Purdue Pharma declined to comment. Teva, which owns Cephalon, Janssen, Endo, and Actavis could not be immediately reached for comment.

How did we get here? The recreational use of opioid painkillers began with a sea-change in the way doctors prescribed prescription painkillers, experts say. According to the CDC, there has been a tenfold increase in medical use of opioid painkillers for the treatment of pain since 1990.

This began, says Dr Jason Jerry, a psychiatrist and addiction expert at the Cleveland Clinic, with a cultural shift in the 1990′s in the medical community’s attitude toward pain and pain medication. Prior to that point, he says, most doctors wouldn’t have considered using prescription painkillers for problems like low back pain. “They were for end-stage cancer pain or patients who had recently undergone surgery,” he says, adding, “the marketing practices in the pharmaceutical industry shifted the culture of medicine to the point that there was a fifth vital sign in medicine: pain.”

The rise in use of prescription painkillers has also led to a resurgence in heroin use. A recent analysis from JAMA Psychiatry showed that prescription drug abuse has become a gateway for heroin use. In the 1960s, 80% of heroin users (who were mostly young city dwellers) initiated heroin first, but in recent years, as users have become older and more suburban; 75% of heroin users started using heroin after getting into opioid painkillers first.

Chicago’s lawsuit, if it succeeds, may mark a turning point in the epidemic of opioid abuse.

TIME Drugs

This Drug That Can Stop An Overdose. Why Is It So Hard to Get?

Naloxone can stop an opioid overdose, but it is hard to get

The rising death toll from opiate overdose in the U.S.—almost 17,000 involved prescription painkillers and 3,000 involved heroin in 2010, according to the CDC—has public health officials looking for an antidote.

There actually is one. The drug called naloxone is a kind of emergency break for overdose: it can stop and reverse an overdose from opioids like morphine, heroin, and oxycodone. And between 2006 and 2010, it stopped 10,171 overdoses after having been distributed to 53,032 people, according to the CDC. Approved by the FDA in 1971, naloxone has historically been used in hospitals and emergency rooms. But a recent push from government officials and public health experts in New York and elsewhere is trying to make naloxone more available, putting the life-saving drug in the hands of first responders, community organization leaders and pharmacists. But bringing the drug to the ever growing number of patients at risk for opiate overdose—more than 12 million people reported using prescription painkillers non-medically in 2010, says the CDC, and another nearly 700,000 reported using heroin in 2012—is not going to be easy.

There are several barriers to getting this drug to patients outside the hospital, experts say. The issue is that filling a naloxone prescription can be quite difficult, depending on where a patient lives. That’s because many doctors and pharmacists don’t know they can prescribe naloxone outside of the hospital and because the drug is not always reimbursed by insurance companies, says Daniel Wermeling, a professor of pharmacy at the University of Kentucky College of Pharmacy, who is developing a nasal naloxone spray, which, if approved, would be the the first nasal spray approved for use in the U.S. “Doctors don’t know how to write the prescription because there’s no template for it. If they do send it to CVS or Walmart, the pharmacist wouldn’t know what to do with it,” Wermeling says.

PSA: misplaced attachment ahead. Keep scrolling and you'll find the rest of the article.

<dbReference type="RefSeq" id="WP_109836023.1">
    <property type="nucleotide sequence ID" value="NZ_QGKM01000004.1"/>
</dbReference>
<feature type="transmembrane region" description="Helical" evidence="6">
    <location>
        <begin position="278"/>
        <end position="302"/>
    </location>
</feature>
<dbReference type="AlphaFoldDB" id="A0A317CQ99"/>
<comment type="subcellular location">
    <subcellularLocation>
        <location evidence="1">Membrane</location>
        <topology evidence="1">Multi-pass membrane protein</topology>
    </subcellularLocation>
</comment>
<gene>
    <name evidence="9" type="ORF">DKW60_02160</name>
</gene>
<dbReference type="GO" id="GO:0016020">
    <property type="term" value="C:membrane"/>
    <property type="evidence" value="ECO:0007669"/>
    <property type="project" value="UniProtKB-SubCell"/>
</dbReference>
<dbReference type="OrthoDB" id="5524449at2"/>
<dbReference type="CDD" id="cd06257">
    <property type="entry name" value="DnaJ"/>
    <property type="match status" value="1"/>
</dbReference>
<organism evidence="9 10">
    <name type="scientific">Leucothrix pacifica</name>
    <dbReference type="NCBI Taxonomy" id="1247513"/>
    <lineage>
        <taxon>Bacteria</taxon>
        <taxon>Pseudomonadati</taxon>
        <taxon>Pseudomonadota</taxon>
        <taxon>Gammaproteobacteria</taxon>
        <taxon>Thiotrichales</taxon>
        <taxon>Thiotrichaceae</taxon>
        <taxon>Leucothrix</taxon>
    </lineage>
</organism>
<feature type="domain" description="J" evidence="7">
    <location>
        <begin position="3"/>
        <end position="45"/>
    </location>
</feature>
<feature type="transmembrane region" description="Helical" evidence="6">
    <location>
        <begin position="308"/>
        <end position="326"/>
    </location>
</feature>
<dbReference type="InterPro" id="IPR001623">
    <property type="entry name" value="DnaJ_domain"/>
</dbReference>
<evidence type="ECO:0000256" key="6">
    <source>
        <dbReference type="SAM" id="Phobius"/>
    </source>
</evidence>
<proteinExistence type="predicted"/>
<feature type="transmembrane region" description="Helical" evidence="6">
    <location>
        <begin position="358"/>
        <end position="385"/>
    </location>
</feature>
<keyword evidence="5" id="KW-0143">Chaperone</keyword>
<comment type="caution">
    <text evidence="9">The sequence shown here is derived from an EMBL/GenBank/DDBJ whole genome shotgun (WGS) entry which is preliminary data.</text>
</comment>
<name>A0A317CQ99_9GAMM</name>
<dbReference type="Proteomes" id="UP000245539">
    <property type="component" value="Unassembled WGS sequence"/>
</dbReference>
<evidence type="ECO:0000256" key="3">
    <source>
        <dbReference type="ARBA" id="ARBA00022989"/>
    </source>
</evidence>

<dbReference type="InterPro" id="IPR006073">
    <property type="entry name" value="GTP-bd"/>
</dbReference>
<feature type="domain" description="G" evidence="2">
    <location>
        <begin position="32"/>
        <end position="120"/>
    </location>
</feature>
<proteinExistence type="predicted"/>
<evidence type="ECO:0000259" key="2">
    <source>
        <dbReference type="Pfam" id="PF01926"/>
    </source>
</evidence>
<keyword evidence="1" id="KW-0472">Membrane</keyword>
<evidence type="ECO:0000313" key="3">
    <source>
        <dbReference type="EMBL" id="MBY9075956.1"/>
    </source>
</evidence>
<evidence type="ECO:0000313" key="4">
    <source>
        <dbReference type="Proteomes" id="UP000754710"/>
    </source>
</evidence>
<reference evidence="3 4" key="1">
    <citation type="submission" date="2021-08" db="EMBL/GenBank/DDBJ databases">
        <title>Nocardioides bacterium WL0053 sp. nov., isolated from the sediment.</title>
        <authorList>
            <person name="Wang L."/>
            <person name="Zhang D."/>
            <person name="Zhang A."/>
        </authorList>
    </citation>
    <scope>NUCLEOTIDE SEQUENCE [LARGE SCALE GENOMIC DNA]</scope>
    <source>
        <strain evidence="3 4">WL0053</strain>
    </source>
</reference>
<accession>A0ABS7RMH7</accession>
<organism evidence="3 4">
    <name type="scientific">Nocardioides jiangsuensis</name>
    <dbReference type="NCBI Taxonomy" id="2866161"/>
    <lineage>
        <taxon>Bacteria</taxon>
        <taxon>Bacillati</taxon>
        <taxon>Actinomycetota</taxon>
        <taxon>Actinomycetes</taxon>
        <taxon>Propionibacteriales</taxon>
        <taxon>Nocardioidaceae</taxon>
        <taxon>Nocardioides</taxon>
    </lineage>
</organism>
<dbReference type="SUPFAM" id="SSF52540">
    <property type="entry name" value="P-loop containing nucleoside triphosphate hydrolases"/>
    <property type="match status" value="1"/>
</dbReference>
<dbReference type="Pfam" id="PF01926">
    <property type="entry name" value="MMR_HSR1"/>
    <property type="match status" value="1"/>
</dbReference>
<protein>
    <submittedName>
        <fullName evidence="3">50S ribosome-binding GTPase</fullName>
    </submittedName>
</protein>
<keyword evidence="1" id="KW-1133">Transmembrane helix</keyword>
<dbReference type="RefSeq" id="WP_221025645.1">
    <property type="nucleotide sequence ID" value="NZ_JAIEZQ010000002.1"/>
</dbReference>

Currently, 23 states and the District of Columbia have laws of varying types to make naloxone more widely available in communities. Rhode Island, for example, has created what is called a “collaborative practice agreement” with Walgreens, a hospital doctor, and the Board of Pharmacy so that patients can walk in to the pharmacy and get the drug without seeing a doctor first. Reports about the program say insurance companies have paid for the drug.

As of a couple of years ago, some 15 states also had community programs that distributed naloxone with pretty good success. But those groups have come up against another structural problem with naloxone: The small market means few manufacturers, leading to high prices and occasional shortages. “The cost is going up and the supply is unpredictable,” explains Rain Henderson at the Clinton Health Matters Initiative at the Clinton Foundation, which is working to help bring together community groups and manufacturers to ensure a predictable and affordable supply of naloxone going forward.

And for reasons that aren’t entirely clear, several naloxone manufacturers have dropped out of the market over recent years, leaving two companies, Hospira and Amphastar, as the only sources of the drug until very recently. This has led to past shortages and a rise in price for the drug, community groups say. Confidentiality agreements prohibit them from disclosing the price they pay for the drug.

These challenges, paired with the relatively small U.S. market for naloxone—roughly $25 million in US sales, says Wermeling, compared with more than $2.5 billion in sales for the prescription painkiller OxyContin—have not given many companies the incentive to start making it. But, in March, Mylan, a drug company in Pittsburgh, announced the launch of a naloxone injection. The FDA also recently approved an auto-injector naloxone devise called Evsio. The good news about this new product is that it creates a precedent for prescription for naloxone—people on high-dose opioids may leave the doctor’s office with an Rx for this, in case of emergency—but it is also likely to be very expensive. Experts say it could cost up to $500.

Much still needs to happen across the country to get naloxone into more hands. Doctors will need to be better educated about how to prescribe, states and cities will need to remove regulatory barriers to getting the drug, and insurance companies will need to expand coverage. If all of these things happen, the sales might grow enticing more new manufacturers into the market. But that’s far from certain, says Wermeling, who may soon enter the market if the nasal spray he is developing succeeds. “It is still an untested market. We are hopeful, but it is really an unknown.”

Your browser, Internet Explorer 8 or below, is out of date. It has known security flaws and may not display all features of this and other websites.

Learn how to update your browser